Today’s Parenting Around the World post is about parenting in Iceland [a far cry from the last post about parenting in Argentina].
Let’s talk about Iceland for a second, so you have a little cultural and geographical background.
This little Nordic country at the top of the globe is economically well-off, environmentally progressive, and ranks high on happiness and quality of life scales despite the harsh climate (Source: Iceland)
Iceland also currently leads the world in single motherhood (Source: CNN), with 67% of babies being born out of wedlock.
As a generally permissive society, no existing stigma indicates that parents must marry before they begin having children. Icelandic women are independent and are choosing to start their families with or without a ring on their finger.
Curious as to how the differing family dynamics might affect parenting, I started to read up on what it’s like raising kids in Iceland.
Here is what I found.
It’s a close-knit community
(Source: Cup of Jo)
Due to its small population, Iceland exudes a village feel, where you get to know a lot of the people around you. Your neighbours know who you are and are able to help you out if you need help.
Most people live close to family, so children grow up knowing their extended family and being able to rely on them (Source: Iceland Magazine). While Iceland does have high divorce rates, because of the closeness both geographically and socially, families are still able to function well regardless of whether the parents stay together or not.
They value independence
Like German parenting, Icelandic parenting seeks to foster independence in children from a young age. It’s not unusual for children to roam around town playing without adult supervision, or to walk to school by themselves at 6 or 7.
Due to the low crime rates, parents are less anxious about their children’s safety and instead encourage them to explore and play outside.
Society accomodates families
Work and higher education are built around the family unit rather than taking away from it. It’s not unusual to see pregnant women at university, or for a new mother to bring her infant to class with her. In fact, they even have university daycares to accommodate their students’ children (Source: Cup of Jo).
Women are given lengthy maternity leaves from the workplace – up to six months at 80% pay (Source: CNN). Fathers are also given three months paternity leave (potential for six months, as three are split between mother and father; but that time is usually given to the mother).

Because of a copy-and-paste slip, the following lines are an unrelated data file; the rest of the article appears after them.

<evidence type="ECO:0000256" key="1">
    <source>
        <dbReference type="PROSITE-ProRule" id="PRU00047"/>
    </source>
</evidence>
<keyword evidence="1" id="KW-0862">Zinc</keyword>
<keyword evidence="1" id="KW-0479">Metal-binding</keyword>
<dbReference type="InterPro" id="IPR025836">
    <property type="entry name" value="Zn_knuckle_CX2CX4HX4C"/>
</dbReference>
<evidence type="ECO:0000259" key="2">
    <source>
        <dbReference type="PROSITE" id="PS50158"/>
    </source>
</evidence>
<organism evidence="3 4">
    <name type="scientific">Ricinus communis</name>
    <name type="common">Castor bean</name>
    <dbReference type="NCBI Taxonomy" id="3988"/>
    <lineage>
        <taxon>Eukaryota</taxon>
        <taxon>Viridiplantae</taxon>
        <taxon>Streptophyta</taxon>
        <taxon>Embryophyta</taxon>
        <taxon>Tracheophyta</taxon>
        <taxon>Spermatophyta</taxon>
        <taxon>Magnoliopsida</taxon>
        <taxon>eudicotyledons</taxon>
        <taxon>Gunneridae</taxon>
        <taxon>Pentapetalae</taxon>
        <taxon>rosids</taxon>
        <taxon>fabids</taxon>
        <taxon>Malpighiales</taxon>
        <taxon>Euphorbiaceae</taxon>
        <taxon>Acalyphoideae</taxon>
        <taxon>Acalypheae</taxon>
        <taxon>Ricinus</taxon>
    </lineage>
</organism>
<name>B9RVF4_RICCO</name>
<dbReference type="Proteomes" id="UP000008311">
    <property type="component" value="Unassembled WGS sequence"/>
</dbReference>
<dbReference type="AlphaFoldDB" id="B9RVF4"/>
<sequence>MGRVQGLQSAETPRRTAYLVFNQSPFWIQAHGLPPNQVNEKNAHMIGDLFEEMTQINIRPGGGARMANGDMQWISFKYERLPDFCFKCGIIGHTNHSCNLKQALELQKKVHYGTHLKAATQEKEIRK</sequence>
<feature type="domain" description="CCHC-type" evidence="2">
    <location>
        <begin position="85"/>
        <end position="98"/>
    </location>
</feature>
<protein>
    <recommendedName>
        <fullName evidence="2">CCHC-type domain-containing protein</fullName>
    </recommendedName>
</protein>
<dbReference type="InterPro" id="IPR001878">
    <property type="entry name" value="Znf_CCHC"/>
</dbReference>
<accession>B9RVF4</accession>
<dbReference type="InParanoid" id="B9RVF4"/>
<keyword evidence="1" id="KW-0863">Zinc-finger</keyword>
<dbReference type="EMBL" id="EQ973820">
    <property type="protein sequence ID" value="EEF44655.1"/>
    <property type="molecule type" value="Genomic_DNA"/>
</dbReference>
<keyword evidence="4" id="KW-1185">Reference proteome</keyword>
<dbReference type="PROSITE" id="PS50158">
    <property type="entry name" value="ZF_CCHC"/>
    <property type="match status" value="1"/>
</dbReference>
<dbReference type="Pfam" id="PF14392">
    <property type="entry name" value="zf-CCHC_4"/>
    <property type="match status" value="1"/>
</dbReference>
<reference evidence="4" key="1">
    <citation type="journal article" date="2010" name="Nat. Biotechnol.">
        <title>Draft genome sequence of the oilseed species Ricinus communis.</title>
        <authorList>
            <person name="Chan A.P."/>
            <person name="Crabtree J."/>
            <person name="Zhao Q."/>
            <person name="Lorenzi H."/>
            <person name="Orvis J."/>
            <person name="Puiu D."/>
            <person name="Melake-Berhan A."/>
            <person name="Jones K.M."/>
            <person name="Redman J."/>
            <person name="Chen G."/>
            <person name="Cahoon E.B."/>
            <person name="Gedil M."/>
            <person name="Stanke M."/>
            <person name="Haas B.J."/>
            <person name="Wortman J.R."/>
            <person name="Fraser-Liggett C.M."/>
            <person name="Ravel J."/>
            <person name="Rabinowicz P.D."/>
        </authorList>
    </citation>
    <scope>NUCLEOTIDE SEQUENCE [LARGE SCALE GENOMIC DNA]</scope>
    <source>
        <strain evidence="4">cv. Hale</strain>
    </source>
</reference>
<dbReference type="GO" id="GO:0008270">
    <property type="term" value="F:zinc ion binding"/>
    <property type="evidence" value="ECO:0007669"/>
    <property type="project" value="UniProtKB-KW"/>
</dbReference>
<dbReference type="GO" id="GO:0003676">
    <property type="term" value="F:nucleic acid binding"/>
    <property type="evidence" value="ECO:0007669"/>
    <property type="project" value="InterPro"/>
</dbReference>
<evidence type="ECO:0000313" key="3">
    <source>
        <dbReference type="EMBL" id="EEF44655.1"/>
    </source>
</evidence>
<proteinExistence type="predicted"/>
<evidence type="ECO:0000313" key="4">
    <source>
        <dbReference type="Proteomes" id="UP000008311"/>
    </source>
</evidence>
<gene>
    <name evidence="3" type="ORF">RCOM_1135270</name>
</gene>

Additionally, most of Iceland’s citizens identify as being financially stable, so having the money to raise children isn’t much of a concern (Source: Iceland Magazine).
Infants nap outside
Yep, even when it’s sub-freezing. Parents just bundle them up cozier, and set them out in their stroller.
Icelanders believe in the importance of fresh air for good health. They also believe that babies sleep better in the cold air.
So while mom goes shopping, or mom and dad enjoy a peaceful dinner together at a local restaurant, baby will be outside in their stroller, fast asleep.
And since the average lifespan in Iceland is 82, maybe there is something to this napping outside trend after all. 🙂
Breastfeeding is common
(Source: Nordic Mum)
Perhaps also adding to the good health and longevity of Icelanders, nearly all children are breastfed at least partially. Icelanders consider public breastfeeding to be normal and acceptable.
Most children attend daycare
(Source: Wow Air)
People in Iceland don’t just see daycare as a place for children to stay while their parents work; rather, it is the beginning of their schooling. Consequently, nearly all children in Iceland attend daycare from a young age.
Daycares are technically government-subsidised, but parents do still pay tuition (Source: Grapevine).
Discipline is not strong
(Source: Iceland Review)
The Icelandic woman writing for Iceland Review felt that parents in Iceland do not discipline their children enough, leading to a lack of respect for authority and a lack of seriousness towards education. Icelandic children are given a lot of freedom, and are allowed to make many of their own choices. This doesn’t always go as well as parents may hope.
It is illegal to use smacking or spanking as a disciplinary method for children in Iceland (Source: No Spank).